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CHINA 251: The Use of Classical Antiquity in Modern China (CHINA 151, CLASSICS 143)

This course examines the roles played by classical antiquity--Greek, Roman, and Chinese--in China's modernization process. Central topics of discussion include: the relationship between tradition and modernity, the relationship between China and the West, the politics and techniques of appropriation in the reception of classical heritage, and the evolving and highly contentious nature of the differences among various approaches to classical antiquity. Tackling the most fundamental questions that have confronted an ancient civilization from the turn of the twentieth century to the present, the course investigates how "classics" and "classical tradition" acquire different meanings and functions in changed contexts, and serves as a convenient introduction to key moments and figures in modern Chinese cultural and intellectual history.
Terms: Spr | Units: 3-5
Instructors: Zhou, Y. (PI)

CHINA 251B: The Nature of Knowledge: Science and Literature in East Asia (CHINA 151B, JAPAN 151B, JAPAN 251B, KOREA 151, KOREA 251)

"The Nature of Knowledge" explores the intersections of science and humanities East Asia. It covers a broad geographic area (China, Japan, and Korea) along a long temporal space (14th century - present) to investigate how historical notions about the natural world, the human body, and social order defied, informed, and constructed our current categories of science and humanities. The course will make use of medical, geographic, and cosmological treatises from premodern East Asia, portrayals and uses of science in modern literature, film, and media, as well as theoretical and historical essays on the relationships between literature, science, and society.nnAs part of its exploration of science and the humanities in conjunction, the course addresses how understandings of nature are mediated through techniques of narrative, rhetoric, visualization, and demonstration. In the meantime, it also examines how the emergence of modern disciplinary "science" influenced the development of literary language, tropes, and techniques of subject development. This class will expose the ways that science has been mobilized for various ideological projects and to serve different interests, and will produce insights into contemporary debates about the sciences and humanities.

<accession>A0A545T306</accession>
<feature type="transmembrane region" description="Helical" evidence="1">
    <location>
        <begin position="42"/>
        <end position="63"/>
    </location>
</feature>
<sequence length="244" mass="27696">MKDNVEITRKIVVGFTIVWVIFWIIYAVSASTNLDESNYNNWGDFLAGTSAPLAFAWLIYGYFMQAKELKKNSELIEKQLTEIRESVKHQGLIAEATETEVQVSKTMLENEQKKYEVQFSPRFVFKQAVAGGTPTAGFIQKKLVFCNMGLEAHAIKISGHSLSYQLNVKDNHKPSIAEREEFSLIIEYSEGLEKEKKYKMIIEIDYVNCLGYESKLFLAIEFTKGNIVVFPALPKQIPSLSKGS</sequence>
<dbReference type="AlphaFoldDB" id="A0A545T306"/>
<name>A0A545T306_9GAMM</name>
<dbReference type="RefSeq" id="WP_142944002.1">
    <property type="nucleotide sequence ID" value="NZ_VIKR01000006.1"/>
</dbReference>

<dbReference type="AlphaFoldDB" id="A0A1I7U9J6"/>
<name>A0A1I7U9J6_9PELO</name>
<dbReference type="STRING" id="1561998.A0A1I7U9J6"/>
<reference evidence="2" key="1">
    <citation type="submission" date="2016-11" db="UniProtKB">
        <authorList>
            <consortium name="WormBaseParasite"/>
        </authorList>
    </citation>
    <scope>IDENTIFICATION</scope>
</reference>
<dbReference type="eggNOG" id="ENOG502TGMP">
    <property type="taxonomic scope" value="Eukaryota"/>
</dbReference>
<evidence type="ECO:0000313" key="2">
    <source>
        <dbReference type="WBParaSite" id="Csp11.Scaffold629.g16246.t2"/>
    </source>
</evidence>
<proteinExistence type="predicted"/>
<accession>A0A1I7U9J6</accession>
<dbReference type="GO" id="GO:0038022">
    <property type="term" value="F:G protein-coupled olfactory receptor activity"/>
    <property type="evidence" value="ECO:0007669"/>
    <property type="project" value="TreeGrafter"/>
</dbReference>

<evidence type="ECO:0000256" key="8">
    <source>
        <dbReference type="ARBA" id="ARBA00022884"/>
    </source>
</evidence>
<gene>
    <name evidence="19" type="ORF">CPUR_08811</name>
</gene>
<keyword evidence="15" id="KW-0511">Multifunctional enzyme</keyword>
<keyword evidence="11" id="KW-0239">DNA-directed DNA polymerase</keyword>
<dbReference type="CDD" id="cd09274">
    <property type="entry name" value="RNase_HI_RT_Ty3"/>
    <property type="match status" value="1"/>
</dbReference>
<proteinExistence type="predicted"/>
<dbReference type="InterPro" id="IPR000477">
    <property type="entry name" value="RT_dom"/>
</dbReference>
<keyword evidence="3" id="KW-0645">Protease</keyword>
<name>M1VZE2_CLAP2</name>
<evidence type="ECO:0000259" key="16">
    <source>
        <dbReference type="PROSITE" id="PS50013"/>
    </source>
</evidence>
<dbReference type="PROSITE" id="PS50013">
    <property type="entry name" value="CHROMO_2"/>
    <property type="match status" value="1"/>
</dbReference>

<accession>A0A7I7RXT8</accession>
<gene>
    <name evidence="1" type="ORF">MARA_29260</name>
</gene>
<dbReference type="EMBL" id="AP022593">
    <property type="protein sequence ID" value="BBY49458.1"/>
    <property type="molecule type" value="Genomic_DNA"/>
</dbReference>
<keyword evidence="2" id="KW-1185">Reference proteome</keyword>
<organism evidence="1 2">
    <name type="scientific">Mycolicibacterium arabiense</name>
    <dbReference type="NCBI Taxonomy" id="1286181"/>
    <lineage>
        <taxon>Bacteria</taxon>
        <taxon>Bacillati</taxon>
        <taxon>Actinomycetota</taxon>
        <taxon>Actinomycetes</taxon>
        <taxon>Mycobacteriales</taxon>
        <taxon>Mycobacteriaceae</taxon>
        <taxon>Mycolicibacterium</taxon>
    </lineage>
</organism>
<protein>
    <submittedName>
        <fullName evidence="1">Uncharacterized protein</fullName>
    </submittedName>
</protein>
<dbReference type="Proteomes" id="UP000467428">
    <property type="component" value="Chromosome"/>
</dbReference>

Last offered: Winter 2021 | Repeatable 2 times (up to 10 units total)
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